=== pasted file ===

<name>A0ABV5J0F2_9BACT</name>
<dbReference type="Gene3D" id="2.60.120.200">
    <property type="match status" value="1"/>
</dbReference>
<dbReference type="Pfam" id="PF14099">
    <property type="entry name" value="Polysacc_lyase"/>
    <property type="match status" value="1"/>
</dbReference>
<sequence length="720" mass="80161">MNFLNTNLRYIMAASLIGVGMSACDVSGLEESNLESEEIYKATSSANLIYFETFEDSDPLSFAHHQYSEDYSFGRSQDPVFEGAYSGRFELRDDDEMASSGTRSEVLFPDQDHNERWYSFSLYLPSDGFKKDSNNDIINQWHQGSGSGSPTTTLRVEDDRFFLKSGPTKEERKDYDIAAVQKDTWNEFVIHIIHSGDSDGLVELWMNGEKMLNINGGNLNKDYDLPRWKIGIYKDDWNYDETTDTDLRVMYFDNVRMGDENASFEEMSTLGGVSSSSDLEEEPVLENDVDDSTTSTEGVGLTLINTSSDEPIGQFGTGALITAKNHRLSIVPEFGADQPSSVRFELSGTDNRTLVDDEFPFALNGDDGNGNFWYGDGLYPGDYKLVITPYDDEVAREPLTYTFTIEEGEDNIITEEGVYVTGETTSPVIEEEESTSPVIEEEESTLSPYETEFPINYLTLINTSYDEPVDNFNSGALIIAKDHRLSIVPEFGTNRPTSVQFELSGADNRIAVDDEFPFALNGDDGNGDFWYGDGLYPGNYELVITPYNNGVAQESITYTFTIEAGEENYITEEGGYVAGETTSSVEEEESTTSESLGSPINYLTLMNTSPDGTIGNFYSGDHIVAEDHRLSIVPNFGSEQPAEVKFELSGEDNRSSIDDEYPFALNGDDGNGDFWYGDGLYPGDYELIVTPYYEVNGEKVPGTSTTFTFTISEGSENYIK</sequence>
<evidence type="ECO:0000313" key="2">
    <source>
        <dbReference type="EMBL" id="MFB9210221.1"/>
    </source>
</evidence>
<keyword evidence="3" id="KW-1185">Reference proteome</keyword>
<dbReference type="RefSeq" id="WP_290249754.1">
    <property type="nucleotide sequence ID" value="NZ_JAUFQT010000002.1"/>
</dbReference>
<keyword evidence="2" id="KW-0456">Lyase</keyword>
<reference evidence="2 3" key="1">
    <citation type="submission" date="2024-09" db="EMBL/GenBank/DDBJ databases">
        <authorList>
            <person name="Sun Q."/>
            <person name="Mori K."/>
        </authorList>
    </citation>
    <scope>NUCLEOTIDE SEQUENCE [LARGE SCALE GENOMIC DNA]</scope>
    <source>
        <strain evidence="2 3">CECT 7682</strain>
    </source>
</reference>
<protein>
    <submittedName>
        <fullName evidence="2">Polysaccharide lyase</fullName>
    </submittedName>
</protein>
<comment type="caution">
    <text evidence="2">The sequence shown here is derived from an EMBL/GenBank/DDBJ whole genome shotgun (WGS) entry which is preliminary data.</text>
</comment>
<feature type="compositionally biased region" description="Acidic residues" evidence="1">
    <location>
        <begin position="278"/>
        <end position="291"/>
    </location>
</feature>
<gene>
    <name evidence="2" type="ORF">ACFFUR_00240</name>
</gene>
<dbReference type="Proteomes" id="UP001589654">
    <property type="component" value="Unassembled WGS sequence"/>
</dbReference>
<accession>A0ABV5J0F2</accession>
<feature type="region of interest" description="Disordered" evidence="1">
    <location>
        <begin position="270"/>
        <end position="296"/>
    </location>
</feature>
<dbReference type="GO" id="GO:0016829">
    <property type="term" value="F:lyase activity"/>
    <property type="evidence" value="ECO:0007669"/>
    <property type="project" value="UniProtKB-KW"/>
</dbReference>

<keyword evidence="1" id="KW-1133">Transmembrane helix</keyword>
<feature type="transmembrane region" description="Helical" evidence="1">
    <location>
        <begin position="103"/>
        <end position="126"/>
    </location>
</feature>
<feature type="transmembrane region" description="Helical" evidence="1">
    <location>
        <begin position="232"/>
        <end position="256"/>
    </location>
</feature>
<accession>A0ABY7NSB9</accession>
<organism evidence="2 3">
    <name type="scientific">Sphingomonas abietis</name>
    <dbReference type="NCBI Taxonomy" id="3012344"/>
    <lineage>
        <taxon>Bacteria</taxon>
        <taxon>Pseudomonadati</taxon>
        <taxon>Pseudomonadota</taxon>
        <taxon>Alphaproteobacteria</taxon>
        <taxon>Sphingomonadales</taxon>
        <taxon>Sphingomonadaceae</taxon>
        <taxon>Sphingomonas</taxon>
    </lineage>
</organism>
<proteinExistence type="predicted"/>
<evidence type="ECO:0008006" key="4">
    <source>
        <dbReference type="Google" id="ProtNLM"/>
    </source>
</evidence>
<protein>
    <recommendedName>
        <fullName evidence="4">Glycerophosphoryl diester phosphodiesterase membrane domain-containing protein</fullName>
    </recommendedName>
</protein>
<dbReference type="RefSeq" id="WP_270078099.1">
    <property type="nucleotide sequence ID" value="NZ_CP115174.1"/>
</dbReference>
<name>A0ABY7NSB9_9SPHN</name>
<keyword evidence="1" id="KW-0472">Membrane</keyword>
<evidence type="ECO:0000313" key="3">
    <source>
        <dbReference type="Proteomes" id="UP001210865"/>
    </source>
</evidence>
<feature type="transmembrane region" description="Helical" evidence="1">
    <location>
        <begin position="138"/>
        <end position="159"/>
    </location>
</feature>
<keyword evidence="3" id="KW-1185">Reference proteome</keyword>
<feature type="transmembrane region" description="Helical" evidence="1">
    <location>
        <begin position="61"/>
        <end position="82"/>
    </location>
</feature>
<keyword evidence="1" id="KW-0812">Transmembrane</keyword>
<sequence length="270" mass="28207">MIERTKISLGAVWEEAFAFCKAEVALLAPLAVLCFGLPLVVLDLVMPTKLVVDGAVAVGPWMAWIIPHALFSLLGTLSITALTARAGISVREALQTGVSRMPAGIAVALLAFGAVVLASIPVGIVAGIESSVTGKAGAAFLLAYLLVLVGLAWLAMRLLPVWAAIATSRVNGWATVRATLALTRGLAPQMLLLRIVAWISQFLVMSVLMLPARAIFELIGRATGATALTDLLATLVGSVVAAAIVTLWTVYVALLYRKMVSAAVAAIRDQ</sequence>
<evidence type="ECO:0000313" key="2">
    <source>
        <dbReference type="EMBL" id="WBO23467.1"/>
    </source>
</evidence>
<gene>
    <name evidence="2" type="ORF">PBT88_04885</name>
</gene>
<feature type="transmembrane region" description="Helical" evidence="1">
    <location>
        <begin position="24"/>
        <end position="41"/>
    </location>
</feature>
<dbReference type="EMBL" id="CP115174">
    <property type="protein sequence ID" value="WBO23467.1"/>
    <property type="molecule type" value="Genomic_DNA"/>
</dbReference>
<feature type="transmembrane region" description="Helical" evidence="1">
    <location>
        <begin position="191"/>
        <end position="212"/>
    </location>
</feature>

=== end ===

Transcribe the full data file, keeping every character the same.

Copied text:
<name>A0ABV5J0F2_9BACT</name>
<dbReference type="Gene3D" id="2.60.120.200">
    <property type="match status" value="1"/>
</dbReference>
<dbReference type="Pfam" id="PF14099">
    <property type="entry name" value="Polysacc_lyase"/>
    <property type="match status" value="1"/>
</dbReference>
<sequence length="720" mass="80161">MNFLNTNLRYIMAASLIGVGMSACDVSGLEESNLESEEIYKATSSANLIYFETFEDSDPLSFAHHQYSEDYSFGRSQDPVFEGAYSGRFELRDDDEMASSGTRSEVLFPDQDHNERWYSFSLYLPSDGFKKDSNNDIINQWHQGSGSGSPTTTLRVEDDRFFLKSGPTKEERKDYDIAAVQKDTWNEFVIHIIHSGDSDGLVELWMNGEKMLNINGGNLNKDYDLPRWKIGIYKDDWNYDETTDTDLRVMYFDNVRMGDENASFEEMSTLGGVSSSSDLEEEPVLENDVDDSTTSTEGVGLTLINTSSDEPIGQFGTGALITAKNHRLSIVPEFGADQPSSVRFELSGTDNRTLVDDEFPFALNGDDGNGNFWYGDGLYPGDYKLVITPYDDEVAREPLTYTFTIEEGEDNIITEEGVYVTGETTSPVIEEEESTSPVIEEEESTLSPYETEFPINYLTLINTSYDEPVDNFNSGALIIAKDHRLSIVPEFGTNRPTSVQFELSGADNRIAVDDEFPFALNGDDGNGDFWYGDGLYPGNYELVITPYNNGVAQESITYTFTIEAGEENYITEEGGYVAGETTSSVEEEESTTSESLGSPINYLTLMNTSPDGTIGNFYSGDHIVAEDHRLSIVPNFGSEQPAEVKFELSGEDNRSSIDDEYPFALNGDDGNGDFWYGDGLYPGDYELIVTPYYEVNGEKVPGTSTTFTFTISEGSENYIK</sequence>
<evidence type="ECO:0000313" key="2">
    <source>
        <dbReference type="EMBL" id="MFB9210221.1"/>
    </source>
</evidence>
<keyword evidence="3" id="KW-1185">Reference proteome</keyword>
<dbReference type="RefSeq" id="WP_290249754.1">
    <property type="nucleotide sequence ID" value="NZ_JAUFQT010000002.1"/>
</dbReference>
<keyword evidence="2" id="KW-0456">Lyase</keyword>
<reference evidence="2 3" key="1">
    <citation type="submission" date="2024-09" db="EMBL/GenBank/DDBJ databases">
        <authorList>
            <person name="Sun Q."/>
            <person name="Mori K."/>
        </authorList>
    </citation>
    <scope>NUCLEOTIDE SEQUENCE [LARGE SCALE GENOMIC DNA]</scope>
    <source>
        <strain evidence="2 3">CECT 7682</strain>
    </source>
</reference>
<protein>
    <submittedName>
        <fullName evidence="2">Polysaccharide lyase</fullName>
    </submittedName>
</protein>
<comment type="caution">
    <text evidence="2">The sequence shown here is derived from an EMBL/GenBank/DDBJ whole genome shotgun (WGS) entry which is preliminary data.</text>
</comment>
<feature type="compositionally biased region" description="Acidic residues" evidence="1">
    <location>
        <begin position="278"/>
        <end position="291"/>
    </location>
</feature>
<gene>
    <name evidence="2" type="ORF">ACFFUR_00240</name>
</gene>
<dbReference type="Proteomes" id="UP001589654">
    <property type="component" value="Unassembled WGS sequence"/>
</dbReference>
<accession>A0ABV5J0F2</accession>
<feature type="region of interest" description="Disordered" evidence="1">
    <location>
        <begin position="270"/>
        <end position="296"/>
    </location>
</feature>
<dbReference type="GO" id="GO:0016829">
    <property type="term" value="F:lyase activity"/>
    <property type="evidence" value="ECO:0007669"/>
    <property type="project" value="UniProtKB-KW"/>
</dbReference>

<keyword evidence="1" id="KW-1133">Transmembrane helix</keyword>
<feature type="transmembrane region" description="Helical" evidence="1">
    <location>
        <begin position="103"/>
        <end position="126"/>
    </location>
</feature>
<feature type="transmembrane region" description="Helical" evidence="1">
    <location>
        <begin position="232"/>
        <end position="256"/>
    </location>
</feature>
<accession>A0ABY7NSB9</accession>
<organism evidence="2 3">
    <name type="scientific">Sphingomonas abietis</name>
    <dbReference type="NCBI Taxonomy" id="3012344"/>
    <lineage>
        <taxon>Bacteria</taxon>
        <taxon>Pseudomonadati</taxon>
        <taxon>Pseudomonadota</taxon>
        <taxon>Alphaproteobacteria</taxon>
        <taxon>Sphingomonadales</taxon>
        <taxon>Sphingomonadaceae</taxon>
        <taxon>Sphingomonas</taxon>
    </lineage>
</organism>
<proteinExistence type="predicted"/>
<evidence type="ECO:0008006" key="4">
    <source>
        <dbReference type="Google" id="ProtNLM"/>
    </source>
</evidence>
<protein>
    <recommendedName>
        <fullName evidence="4">Glycerophosphoryl diester phosphodiesterase membrane domain-containing protein</fullName>
    </recommendedName>
</protein>
<dbReference type="RefSeq" id="WP_270078099.1">
    <property type="nucleotide sequence ID" value="NZ_CP115174.1"/>
</dbReference>
<name>A0ABY7NSB9_9SPHN</name>
<keyword evidence="1" id="KW-0472">Membrane</keyword>
<evidence type="ECO:0000313" key="3">
    <source>
        <dbReference type="Proteomes" id="UP001210865"/>
    </source>
</evidence>
<feature type="transmembrane region" description="Helical" evidence="1">
    <location>
        <begin position="138"/>
        <end position="159"/>
    </location>
</feature>
<keyword evidence="3" id="KW-1185">Reference proteome</keyword>
<feature type="transmembrane region" description="Helical" evidence="1">
    <location>
        <begin position="61"/>
        <end position="82"/>
    </location>
</feature>
<keyword evidence="1" id="KW-0812">Transmembrane</keyword>
<sequence length="270" mass="28207">MIERTKISLGAVWEEAFAFCKAEVALLAPLAVLCFGLPLVVLDLVMPTKLVVDGAVAVGPWMAWIIPHALFSLLGTLSITALTARAGISVREALQTGVSRMPAGIAVALLAFGAVVLASIPVGIVAGIESSVTGKAGAAFLLAYLLVLVGLAWLAMRLLPVWAAIATSRVNGWATVRATLALTRGLAPQMLLLRIVAWISQFLVMSVLMLPARAIFELIGRATGATALTDLLATLVGSVVAAAIVTLWTVYVALLYRKMVSAAVAAIRDQ</sequence>
<evidence type="ECO:0000313" key="2">
    <source>
        <dbReference type="EMBL" id="WBO23467.1"/>
    </source>
</evidence>
<gene>
    <name evidence="2" type="ORF">PBT88_04885</name>
</gene>
<feature type="transmembrane region" description="Helical" evidence="1">
    <location>
        <begin position="24"/>
        <end position="41"/>
    </location>
</feature>
<dbReference type="EMBL" id="CP115174">
    <property type="protein sequence ID" value="WBO23467.1"/>
    <property type="molecule type" value="Genomic_DNA"/>
</dbReference>
<feature type="transmembrane region" description="Helical" evidence="1">
    <location>
        <begin position="191"/>
        <end position="212"/>
    </location>
</feature>